DOI: http://dx.doi.org/10.18203/issn.2454-5929.ijohns20170944

Perception of Marathi consonant manner contrasts in children with and without hearing impairment

Aparna Nandurkar, Geetha Mukundan

Abstract


Background: Very few published studies have reported phoneme contrasts in children with and without hearing impairment in Indian languages. The present study is aimed at comparing perception of manner contrasts in 6 to 8 year old Marathi children with normal hearing and those with hearing impairment using hearing aids and cochlear implants.

Methods: Two hundred 6 to 8 year olds participated across three groups: 106 with normal hearing (NH), 47 with hearing aids (HA) and 47 with cochlear implants (CI). Perception of four consonant manner contrasts was assessed using a four-alternative, forced choice picture-pointing task using recorded minimal pairs with CVC or CVCV words: a) Stop vs. Fricative; b) Stop vs. Nasal; c) Stop vs. Affricate and d) Aspiration.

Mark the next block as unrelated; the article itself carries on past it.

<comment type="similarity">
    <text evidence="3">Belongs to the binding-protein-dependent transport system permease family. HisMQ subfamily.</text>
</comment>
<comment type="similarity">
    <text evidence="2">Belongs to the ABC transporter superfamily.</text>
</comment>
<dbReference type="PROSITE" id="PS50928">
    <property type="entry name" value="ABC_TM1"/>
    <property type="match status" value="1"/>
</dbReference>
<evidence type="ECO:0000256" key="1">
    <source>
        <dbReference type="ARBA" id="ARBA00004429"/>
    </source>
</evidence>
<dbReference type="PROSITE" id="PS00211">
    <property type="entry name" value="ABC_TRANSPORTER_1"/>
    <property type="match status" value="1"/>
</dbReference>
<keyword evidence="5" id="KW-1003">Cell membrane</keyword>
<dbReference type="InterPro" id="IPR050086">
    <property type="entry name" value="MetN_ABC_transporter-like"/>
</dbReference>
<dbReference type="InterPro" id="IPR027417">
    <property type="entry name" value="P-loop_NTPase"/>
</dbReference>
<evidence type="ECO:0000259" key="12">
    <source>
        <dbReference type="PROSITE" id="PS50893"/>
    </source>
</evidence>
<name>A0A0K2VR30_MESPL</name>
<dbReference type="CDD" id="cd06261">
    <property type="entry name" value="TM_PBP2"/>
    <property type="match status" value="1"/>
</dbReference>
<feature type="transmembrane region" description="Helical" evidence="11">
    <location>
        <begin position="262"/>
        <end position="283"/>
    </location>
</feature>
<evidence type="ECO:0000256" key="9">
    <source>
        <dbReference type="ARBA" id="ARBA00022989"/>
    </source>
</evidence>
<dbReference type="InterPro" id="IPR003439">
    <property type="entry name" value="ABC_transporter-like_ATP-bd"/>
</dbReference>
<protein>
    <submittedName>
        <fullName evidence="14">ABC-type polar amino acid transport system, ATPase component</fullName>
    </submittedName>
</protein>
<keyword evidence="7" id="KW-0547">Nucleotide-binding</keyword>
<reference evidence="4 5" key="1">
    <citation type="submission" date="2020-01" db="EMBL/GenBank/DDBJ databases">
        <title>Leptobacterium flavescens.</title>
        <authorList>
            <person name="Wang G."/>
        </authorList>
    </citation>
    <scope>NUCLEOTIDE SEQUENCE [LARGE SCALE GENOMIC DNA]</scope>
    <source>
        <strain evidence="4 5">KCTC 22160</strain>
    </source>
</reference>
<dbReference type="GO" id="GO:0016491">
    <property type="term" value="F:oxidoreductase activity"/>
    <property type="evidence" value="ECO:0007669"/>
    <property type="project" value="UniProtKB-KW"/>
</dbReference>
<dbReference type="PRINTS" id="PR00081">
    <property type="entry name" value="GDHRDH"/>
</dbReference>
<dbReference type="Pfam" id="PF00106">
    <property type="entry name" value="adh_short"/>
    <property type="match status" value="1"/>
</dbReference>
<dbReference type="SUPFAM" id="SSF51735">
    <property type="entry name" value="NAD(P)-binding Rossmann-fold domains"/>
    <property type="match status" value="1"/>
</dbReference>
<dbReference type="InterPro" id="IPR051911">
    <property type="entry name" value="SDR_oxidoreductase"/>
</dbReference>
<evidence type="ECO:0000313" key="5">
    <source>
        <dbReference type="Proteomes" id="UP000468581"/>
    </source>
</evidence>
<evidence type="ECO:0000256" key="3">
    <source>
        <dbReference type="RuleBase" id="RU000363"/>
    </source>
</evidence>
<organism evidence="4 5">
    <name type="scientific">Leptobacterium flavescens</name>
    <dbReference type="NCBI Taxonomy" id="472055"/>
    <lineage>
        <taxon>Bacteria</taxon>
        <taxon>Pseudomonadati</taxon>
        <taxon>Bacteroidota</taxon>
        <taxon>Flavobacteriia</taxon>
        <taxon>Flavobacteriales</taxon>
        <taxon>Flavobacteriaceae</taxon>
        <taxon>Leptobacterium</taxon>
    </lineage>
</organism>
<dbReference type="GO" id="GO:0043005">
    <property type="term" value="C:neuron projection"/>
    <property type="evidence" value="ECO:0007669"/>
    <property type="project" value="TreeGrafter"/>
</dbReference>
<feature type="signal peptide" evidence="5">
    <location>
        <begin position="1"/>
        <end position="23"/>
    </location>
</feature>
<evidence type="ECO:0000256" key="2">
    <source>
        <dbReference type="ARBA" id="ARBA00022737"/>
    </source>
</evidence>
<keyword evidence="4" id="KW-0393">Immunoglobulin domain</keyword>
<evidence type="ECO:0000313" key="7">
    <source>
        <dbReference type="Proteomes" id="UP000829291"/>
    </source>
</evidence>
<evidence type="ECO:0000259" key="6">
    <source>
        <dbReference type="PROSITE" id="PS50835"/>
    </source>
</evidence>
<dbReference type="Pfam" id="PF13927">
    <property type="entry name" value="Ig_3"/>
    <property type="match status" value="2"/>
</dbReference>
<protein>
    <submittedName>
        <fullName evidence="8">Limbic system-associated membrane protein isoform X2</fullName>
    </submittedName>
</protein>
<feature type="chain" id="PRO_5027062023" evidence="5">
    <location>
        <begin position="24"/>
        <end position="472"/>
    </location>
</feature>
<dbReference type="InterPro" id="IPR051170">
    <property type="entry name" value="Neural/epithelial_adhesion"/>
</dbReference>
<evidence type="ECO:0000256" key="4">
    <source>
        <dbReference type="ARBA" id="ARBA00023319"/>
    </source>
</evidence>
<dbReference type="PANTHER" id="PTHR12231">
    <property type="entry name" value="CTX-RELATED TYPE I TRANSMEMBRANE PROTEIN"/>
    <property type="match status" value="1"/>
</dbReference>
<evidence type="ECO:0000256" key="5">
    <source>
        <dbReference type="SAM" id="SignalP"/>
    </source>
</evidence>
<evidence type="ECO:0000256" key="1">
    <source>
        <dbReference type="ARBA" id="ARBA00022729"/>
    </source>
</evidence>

Results: All NH participants obtained ceiling scores for stop vs. fricative and stop vs. nasal contrasts. NH participants performed significantly better than participants with CI on all contrasts. Performance of HA participants was more variable and significantly poorer than the CI participants. Children implanted at or before 4 years of age and those using CI for more than 2.5 years performed consistently better on all contrasts as compared to those implanted after 4 years of age and using it for less than 2.5 years. Children fitted with HA at or after 2.5 years of age performed consistently better than those fitted before 2.5 years of age. Participants with average hearing aided thresholds 45 dB HL or lower (better) performed better than those with average aided thresholds above 45 dB HL.

Conclusions: Normative data on perception of various manner contrasts in Marathi is generated. Phoneme perception skills of children with NH are significantly better than those of children with CI and HA.


Keywords


Manner contrast, Cochlear implants, Hearing aids, Normal hearing, Stops, Fricatives, Nasals, Affricates, Aspiration

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References


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